He wants to talk about her love of others, her family and the goals she set for herself.
But he must also cope with the tragic news that her death was a result of her taking that one chance, that misstep out of the ordinary.
Shelley Goldsmith’s collapse inside a Washington, D.C., nightspot was likely caused by her taking a popular drug used in rave clubs, her father said Friday, and he wants to warn parents and teenagers by using her life as an example.
“This was an upbeat, high-achieving, well-rounded, active young person who made a bad decision and died because of it,” Goldsmith said. “But I want people to know that this is not the legacy we want for Shelly. She was too giving of a person.”
In talking with friends who accompanied Shelley to Echostage, the largest dance venue in the D.C. area in the Ivy City suburb, they revealed to Goldsmith and to police that Shelly took one dose of the drug called Molly upon arriving at the club, he said.
Shelley Goldsmith, 19, who had just started her second year as a Jefferson Scholar at the University of Virginia in Charlottesville, had gone to the city to visit friends for the Labor Day weekend. She was pronounced dead at a hospital shortly after collapsing at the club.
Molly is a form of the illegal substance known as ecstasy that Dr. Melinda Campopiano, of the Substance Abuse and Mental Health Services Administration, said comes in a powder or crystallized form that has added to the interest in using it among the rave culture and in younger adults ages 18 to 30.
According to the Washington Post, authorities have launched an investigation into whether Shelley received a lethal dose that may have come from the same batch that was possibly distributed on the East Coast last weekend and claimed the lives of two others, including another 19-year-old female college student who died after taking the drug at the House of Blues in Boston, Mass.
When taken, Campopiano says the drug provides an overwhelming release of the same neurotransmitters in the brain that are associated with addiction in general and with a person’s feeling of ecstasy with the release of epinephrine, dopamine and serotonin.
The doctor also said that feelings of anxiety or depression can also become apparent while the drug takes its toll on the body and those symptoms can continue well after the high wears off.
“One dose will provide effects for three to six hours,” she said.
“People want to take this because of the feeling of emotional warmth, closeness and energy and euphoric high it brings. Some heighten it by chasing it with alcohol or marijuana. Even a moderate dose, a single dose, can be toxic to the nerve cells of the brain and cause permanent damage. It gives the person a sense of belonging in this mass of people dancing.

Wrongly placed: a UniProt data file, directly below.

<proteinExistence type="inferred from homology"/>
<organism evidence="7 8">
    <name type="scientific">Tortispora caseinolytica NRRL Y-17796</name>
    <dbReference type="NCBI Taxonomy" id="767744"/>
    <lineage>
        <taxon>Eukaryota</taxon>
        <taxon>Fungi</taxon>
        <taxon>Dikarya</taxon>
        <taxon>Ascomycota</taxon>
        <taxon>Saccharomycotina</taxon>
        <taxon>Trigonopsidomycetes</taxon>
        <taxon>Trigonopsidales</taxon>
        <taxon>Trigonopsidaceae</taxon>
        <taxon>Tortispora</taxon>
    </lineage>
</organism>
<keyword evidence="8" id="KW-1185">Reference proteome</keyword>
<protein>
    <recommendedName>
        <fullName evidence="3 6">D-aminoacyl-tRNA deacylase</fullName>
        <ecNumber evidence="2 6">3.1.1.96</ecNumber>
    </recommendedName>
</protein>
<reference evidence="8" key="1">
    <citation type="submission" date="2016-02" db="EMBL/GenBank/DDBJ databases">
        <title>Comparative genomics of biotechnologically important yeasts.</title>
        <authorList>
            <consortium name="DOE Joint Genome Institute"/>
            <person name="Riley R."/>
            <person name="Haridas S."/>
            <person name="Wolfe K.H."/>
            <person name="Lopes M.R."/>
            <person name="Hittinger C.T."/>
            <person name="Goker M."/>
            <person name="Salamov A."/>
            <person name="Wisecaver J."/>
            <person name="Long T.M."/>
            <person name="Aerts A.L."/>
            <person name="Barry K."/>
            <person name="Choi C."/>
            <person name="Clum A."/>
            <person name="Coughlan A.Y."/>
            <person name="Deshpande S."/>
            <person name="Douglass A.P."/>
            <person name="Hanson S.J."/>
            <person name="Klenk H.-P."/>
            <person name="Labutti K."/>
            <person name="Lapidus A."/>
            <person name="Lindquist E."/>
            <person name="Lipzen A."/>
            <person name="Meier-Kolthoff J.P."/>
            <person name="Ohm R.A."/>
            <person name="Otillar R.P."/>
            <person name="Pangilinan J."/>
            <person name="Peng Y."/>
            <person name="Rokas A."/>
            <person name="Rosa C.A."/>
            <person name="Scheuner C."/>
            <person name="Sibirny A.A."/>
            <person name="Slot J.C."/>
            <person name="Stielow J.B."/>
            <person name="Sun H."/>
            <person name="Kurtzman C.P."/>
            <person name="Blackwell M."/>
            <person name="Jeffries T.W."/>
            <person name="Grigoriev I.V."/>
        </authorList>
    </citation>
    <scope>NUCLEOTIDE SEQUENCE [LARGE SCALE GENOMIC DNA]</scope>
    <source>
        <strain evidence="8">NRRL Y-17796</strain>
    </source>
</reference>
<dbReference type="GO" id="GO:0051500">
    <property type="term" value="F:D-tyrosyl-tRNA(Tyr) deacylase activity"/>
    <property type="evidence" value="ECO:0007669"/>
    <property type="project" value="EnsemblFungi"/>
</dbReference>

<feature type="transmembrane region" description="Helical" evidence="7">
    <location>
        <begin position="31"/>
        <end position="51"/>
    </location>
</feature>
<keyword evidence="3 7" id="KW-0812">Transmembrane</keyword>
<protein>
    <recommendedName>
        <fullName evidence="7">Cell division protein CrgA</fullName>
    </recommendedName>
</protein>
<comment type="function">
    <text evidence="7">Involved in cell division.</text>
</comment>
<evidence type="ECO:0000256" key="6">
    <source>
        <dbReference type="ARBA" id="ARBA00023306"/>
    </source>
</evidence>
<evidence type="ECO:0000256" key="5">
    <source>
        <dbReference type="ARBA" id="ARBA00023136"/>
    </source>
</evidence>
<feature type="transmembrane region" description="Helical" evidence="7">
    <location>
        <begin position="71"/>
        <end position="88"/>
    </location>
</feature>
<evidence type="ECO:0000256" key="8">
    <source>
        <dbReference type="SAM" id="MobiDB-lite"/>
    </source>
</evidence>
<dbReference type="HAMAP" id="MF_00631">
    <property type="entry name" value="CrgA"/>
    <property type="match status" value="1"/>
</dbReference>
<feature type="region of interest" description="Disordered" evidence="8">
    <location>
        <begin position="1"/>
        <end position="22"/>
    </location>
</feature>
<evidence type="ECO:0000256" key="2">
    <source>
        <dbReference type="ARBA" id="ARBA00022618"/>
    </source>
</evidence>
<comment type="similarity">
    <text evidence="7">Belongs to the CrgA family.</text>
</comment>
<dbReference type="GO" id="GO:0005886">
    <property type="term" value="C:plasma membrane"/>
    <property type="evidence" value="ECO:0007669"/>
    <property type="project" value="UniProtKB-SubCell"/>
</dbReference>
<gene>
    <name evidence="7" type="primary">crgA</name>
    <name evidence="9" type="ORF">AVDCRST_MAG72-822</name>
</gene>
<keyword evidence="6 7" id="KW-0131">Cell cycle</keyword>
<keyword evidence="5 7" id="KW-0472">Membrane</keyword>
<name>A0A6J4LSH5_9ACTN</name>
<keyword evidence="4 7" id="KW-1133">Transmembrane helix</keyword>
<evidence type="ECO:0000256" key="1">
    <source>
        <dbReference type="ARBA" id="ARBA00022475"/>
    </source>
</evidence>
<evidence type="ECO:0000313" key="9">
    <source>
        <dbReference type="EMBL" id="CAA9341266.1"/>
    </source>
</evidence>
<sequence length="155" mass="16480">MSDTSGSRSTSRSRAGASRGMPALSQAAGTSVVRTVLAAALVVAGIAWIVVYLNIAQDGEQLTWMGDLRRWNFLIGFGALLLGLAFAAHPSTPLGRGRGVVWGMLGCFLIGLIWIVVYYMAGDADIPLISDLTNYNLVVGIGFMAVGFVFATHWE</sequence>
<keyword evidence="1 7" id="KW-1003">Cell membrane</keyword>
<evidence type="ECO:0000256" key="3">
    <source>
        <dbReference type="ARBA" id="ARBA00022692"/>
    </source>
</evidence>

“People who take it a second time, the MDMA [chemical contained in Molly] can build up in the blood. MDMA, once in your body, interferes with your body’s ability to metabolize. There is no antidote for clearing this drug out of your body. Some people get hyperthermia with a high fever after taking it along with an abnormal heart rhythm, seizures, organ failure and then death.”
Robert Goldsmith, president and CEO of People Inc. of Southwest Virginia, told the Associated Press earlier this week that his daughter had a “heart or pulmonary attack” prior to her death, although D.C. police spokeswoman Gwendolyn Crump said in a police report that toxicology reports would determine the official cause of death.
“We thought about keeping this from the public and others, but we decided that telling her story could help warn others,” he said.
“I am positive that she probably didn’t feel like she was putting herself in jeopardy. She wouldn’t do that. She loved life. She made a bad decision and it cost her her life. The general thinking among college-age people right now is that [Molly] is safe because it makes you feel better. The word needs to get out that it can kill you.
“I don’t know if Shelley had done this one time or several times,” Goldsmith continued. “That’s not important now. The word needs to get out that this drug is not safe and the more that young people hear that, the better off they will be. I hope colleges and universities get involved and educate students about this drug. I don’t hold the University of Virginia responsible for this, but they do have a chance now to improve things. But I am not the only parent right now preparing for a funeral because of this drug. This needs to be stopped.”